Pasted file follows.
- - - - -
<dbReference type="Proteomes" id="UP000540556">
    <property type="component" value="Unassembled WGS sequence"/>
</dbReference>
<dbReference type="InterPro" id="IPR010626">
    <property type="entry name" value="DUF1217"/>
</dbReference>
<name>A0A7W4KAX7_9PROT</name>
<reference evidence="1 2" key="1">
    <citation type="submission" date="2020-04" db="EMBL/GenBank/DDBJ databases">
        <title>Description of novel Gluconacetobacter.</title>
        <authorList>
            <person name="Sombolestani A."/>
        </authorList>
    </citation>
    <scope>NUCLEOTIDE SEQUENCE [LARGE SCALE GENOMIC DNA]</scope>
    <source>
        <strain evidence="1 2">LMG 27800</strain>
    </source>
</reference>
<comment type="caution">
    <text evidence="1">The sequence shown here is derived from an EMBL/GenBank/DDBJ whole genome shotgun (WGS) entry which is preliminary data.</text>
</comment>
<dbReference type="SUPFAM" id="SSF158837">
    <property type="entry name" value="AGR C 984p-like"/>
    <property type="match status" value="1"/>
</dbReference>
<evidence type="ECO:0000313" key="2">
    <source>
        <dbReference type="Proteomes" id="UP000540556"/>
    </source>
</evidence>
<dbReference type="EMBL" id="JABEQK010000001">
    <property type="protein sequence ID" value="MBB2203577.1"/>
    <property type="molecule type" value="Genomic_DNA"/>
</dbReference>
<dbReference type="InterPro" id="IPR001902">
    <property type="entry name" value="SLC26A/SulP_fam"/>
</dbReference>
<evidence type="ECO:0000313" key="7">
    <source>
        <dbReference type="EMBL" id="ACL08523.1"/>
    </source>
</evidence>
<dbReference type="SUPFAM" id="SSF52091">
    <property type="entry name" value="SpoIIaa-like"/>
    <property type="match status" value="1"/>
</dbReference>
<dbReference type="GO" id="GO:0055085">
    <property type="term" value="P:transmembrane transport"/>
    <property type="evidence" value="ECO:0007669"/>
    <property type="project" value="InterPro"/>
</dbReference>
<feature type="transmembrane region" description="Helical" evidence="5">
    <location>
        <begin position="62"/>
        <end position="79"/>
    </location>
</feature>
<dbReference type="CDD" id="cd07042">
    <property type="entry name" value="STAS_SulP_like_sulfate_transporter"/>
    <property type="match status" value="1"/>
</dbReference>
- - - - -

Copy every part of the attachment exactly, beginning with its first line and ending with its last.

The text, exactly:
<dbReference type="Proteomes" id="UP000540556">
    <property type="component" value="Unassembled WGS sequence"/>
</dbReference>
<dbReference type="InterPro" id="IPR010626">
    <property type="entry name" value="DUF1217"/>
</dbReference>
<name>A0A7W4KAX7_9PROT</name>
<reference evidence="1 2" key="1">
    <citation type="submission" date="2020-04" db="EMBL/GenBank/DDBJ databases">
        <title>Description of novel Gluconacetobacter.</title>
        <authorList>
            <person name="Sombolestani A."/>
        </authorList>
    </citation>
    <scope>NUCLEOTIDE SEQUENCE [LARGE SCALE GENOMIC DNA]</scope>
    <source>
        <strain evidence="1 2">LMG 27800</strain>
    </source>
</reference>
<comment type="caution">
    <text evidence="1">The sequence shown here is derived from an EMBL/GenBank/DDBJ whole genome shotgun (WGS) entry which is preliminary data.</text>
</comment>
<dbReference type="SUPFAM" id="SSF158837">
    <property type="entry name" value="AGR C 984p-like"/>
    <property type="match status" value="1"/>
</dbReference>
<evidence type="ECO:0000313" key="2">
    <source>
        <dbReference type="Proteomes" id="UP000540556"/>
    </source>
</evidence>
<dbReference type="EMBL" id="JABEQK010000001">
    <property type="protein sequence ID" value="MBB2203577.1"/>
    <property type="molecule type" value="Genomic_DNA"/>
</dbReference>
<dbReference type="InterPro" id="IPR001902">
    <property type="entry name" value="SLC26A/SulP_fam"/>
</dbReference>
<evidence type="ECO:0000313" key="7">
    <source>
        <dbReference type="EMBL" id="ACL08523.1"/>
    </source>
</evidence>
<dbReference type="SUPFAM" id="SSF52091">
    <property type="entry name" value="SpoIIaa-like"/>
    <property type="match status" value="1"/>
</dbReference>
<dbReference type="GO" id="GO:0055085">
    <property type="term" value="P:transmembrane transport"/>
    <property type="evidence" value="ECO:0007669"/>
    <property type="project" value="InterPro"/>
</dbReference>
<feature type="transmembrane region" description="Helical" evidence="5">
    <location>
        <begin position="62"/>
        <end position="79"/>
    </location>
</feature>
<dbReference type="CDD" id="cd07042">
    <property type="entry name" value="STAS_SulP_like_sulfate_transporter"/>
    <property type="match status" value="1"/>
</dbReference>